When the coronavirus pandemic forced governments around the world to impose lockdowns, businesses scrambled to adapt almost overnight.
With business continuity plans kicking in, the shift to remote working invariably meant a significant increase in electronic communications for compliance officers to monitor.
Covid-19 quickly underscored the importance of not only having a robust business continuity plan in place, but also having well-crafted and up-to-date supervision policies to ensure compliance teams are capturing the right data without being swamped by unwanted noise.
One business that has done well on both of those fronts is global asset management firm Amundi Pioneer. Agnes Filocha, deputy chief compliance officer at Amundi Pioneer Distributor, Inc. participated in our recent webinar on how to build and manage policies that will withstand the rigors of a pandemic and the challenges of remote working.
The main reason Amundi Pioneer was able to adapt swiftly to remote working was because it had prepared meticulously. In addition to regularly stress-testing the impact of working from home as part of its regular business continuity planning, Filocha and her compliance team had worked with Global Relay to ensure its eComms supervision tools were properly configured.
“Something that was especially useful for us was the policy calculate feature,” said Filocha, referring to the ability to test how many messages a policy matches against, on a given date. “It really helped us adjust our lexicons to be smarter about what we were trying to have the system do for us. The search results that we were going to get back were so much better than just blindly adding new terms into the lexicon that you think might work, but you’re not quite sure.”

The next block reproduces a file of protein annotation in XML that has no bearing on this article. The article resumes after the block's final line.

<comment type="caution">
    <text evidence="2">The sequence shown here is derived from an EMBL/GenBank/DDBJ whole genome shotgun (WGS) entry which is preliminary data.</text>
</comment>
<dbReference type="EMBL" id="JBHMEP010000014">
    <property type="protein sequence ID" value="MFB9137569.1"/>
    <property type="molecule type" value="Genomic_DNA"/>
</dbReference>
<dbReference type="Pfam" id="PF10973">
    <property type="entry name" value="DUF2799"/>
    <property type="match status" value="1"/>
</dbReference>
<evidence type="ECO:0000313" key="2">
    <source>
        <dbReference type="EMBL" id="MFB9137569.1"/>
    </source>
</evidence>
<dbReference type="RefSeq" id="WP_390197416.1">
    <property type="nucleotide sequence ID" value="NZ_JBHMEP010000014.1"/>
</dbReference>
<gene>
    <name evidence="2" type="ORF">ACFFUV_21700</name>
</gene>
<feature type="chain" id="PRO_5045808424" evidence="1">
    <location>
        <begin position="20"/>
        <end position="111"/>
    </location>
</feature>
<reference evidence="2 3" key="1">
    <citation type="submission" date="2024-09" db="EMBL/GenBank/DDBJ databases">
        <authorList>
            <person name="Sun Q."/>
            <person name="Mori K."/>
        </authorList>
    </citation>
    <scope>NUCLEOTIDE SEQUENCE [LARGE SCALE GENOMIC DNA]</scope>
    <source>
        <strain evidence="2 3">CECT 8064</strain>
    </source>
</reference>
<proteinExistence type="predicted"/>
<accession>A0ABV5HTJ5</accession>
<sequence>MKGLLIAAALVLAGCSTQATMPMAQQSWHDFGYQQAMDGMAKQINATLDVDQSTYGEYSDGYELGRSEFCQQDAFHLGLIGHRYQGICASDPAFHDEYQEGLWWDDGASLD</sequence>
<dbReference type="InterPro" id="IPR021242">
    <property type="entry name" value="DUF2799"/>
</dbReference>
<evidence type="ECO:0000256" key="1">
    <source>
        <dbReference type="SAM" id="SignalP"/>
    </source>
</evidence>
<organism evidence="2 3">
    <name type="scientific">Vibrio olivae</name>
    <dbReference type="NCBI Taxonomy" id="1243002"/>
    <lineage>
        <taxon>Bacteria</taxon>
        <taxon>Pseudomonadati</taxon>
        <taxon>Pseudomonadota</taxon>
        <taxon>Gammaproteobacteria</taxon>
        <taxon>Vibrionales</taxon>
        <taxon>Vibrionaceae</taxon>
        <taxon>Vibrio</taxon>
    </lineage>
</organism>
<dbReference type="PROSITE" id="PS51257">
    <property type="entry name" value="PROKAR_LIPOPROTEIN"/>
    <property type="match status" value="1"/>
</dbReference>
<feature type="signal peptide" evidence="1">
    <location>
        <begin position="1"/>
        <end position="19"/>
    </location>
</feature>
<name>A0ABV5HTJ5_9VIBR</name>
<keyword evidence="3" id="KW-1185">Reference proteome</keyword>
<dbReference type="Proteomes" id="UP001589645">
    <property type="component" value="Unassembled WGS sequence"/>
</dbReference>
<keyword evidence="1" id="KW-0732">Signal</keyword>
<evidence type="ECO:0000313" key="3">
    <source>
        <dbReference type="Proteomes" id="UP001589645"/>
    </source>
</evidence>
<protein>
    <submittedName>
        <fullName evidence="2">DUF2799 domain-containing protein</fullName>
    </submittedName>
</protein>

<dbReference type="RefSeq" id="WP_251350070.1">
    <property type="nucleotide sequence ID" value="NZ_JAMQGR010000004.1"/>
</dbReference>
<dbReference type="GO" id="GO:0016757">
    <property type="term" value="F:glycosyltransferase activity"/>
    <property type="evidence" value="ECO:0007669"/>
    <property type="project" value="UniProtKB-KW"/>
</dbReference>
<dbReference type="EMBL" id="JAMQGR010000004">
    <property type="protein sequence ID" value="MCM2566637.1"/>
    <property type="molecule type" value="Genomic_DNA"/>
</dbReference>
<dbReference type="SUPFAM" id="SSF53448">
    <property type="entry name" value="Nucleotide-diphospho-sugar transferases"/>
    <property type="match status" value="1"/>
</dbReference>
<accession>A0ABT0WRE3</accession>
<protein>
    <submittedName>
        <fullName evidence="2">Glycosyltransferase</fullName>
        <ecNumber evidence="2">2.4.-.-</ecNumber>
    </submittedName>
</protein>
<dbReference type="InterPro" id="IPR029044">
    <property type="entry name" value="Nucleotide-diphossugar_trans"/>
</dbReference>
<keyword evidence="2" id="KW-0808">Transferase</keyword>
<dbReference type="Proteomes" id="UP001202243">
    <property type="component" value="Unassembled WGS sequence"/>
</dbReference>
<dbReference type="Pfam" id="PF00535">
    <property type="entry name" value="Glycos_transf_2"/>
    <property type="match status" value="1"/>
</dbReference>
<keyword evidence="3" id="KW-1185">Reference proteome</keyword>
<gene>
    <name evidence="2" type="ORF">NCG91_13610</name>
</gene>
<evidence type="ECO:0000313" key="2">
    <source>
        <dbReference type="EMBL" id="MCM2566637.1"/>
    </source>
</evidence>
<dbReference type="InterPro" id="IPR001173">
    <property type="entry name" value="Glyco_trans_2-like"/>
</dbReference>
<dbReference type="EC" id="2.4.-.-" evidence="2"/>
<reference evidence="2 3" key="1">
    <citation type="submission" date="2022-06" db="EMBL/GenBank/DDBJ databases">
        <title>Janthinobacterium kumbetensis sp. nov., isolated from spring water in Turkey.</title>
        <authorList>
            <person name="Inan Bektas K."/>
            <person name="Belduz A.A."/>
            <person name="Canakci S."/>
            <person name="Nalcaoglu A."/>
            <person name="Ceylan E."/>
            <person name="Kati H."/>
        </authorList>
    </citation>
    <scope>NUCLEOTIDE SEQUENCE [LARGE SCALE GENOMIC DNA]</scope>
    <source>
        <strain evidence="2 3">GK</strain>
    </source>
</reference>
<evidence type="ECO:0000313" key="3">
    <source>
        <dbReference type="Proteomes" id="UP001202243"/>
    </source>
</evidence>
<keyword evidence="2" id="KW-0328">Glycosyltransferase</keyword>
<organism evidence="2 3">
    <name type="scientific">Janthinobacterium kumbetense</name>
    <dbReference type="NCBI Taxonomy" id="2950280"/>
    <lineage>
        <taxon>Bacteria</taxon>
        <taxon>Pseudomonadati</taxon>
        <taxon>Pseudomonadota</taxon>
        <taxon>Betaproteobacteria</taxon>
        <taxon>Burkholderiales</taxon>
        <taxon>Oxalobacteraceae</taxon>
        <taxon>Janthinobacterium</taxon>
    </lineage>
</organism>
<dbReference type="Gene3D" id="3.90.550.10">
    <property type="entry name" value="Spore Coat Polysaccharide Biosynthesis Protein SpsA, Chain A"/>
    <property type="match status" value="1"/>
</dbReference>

Whitelisting email addresses in real time has also helped prevent the firm’s compliance reviewers from being inundated with junk emails, allowing them to focus on the messages that matter.
“We’re adding junk email into the whitelist instantly—why wait and just have that fill up your system? It’s amazing how much time it saves both reviewers and the firm if you set that up on a live basis,” she said.
While Amundi Pioneer was well prepared, the adjustment to remote working over an extended period of time—as opposed to the one or two days the firm had tested for in its remote working drills—meant it did encounter some new challenges. One of those was the increased reliance on collaboration platforms. Amundi Pioneer already had one long-time video conferencing partner, but the firm realized there was a risk to relying on just one provider, if its platform were to go down.
The firm also realized that selecting a robust backup system needed input from the compliance team in order to avoid potential retention issues later on.
“We frequently reach out to Global Relay and ask for their advice to understand what they are seeing in the industry, just to help guide us, because you really don’t want to walk into a record keeping issue if your firm decides to roll out a new communication platform that isn’t supported from a retention and monitoring perspective—you don’t want to go down a path too far and realize you can’t go back,” she said.
Lessons to Learn
Taking the time to set up smart supervision policies and email whitelisting really paid dividends for Amundi Pioneer’s transition to remote working. By getting the policies right Amundi Pioneer was able to reduce the number of false positives being flagged, making it easier for the firm’s reviewers to keep focused on messages requiring scrutiny, amid a significant increase in message volumes.
Keeping an eye on message volumes is also essential. While Amundi Pioneer’s volumes increased, as expected, Filocha said if a firm’s volumes haven’t increased it doesn’t necessarily mean something is wrong. If there was a reduction in employee numbers because of furlough programs or redundancies, and message volumes remained steady, that would still add up. But if the workforce stayed the same and volumes decreased, that would be something to investigate, she said.
“It might be people switching to unapproved communication channels, so more training may be needed, or maybe the policy needs to be put in place so you can monitor for that and ensure that’s not happening,” Filocha said.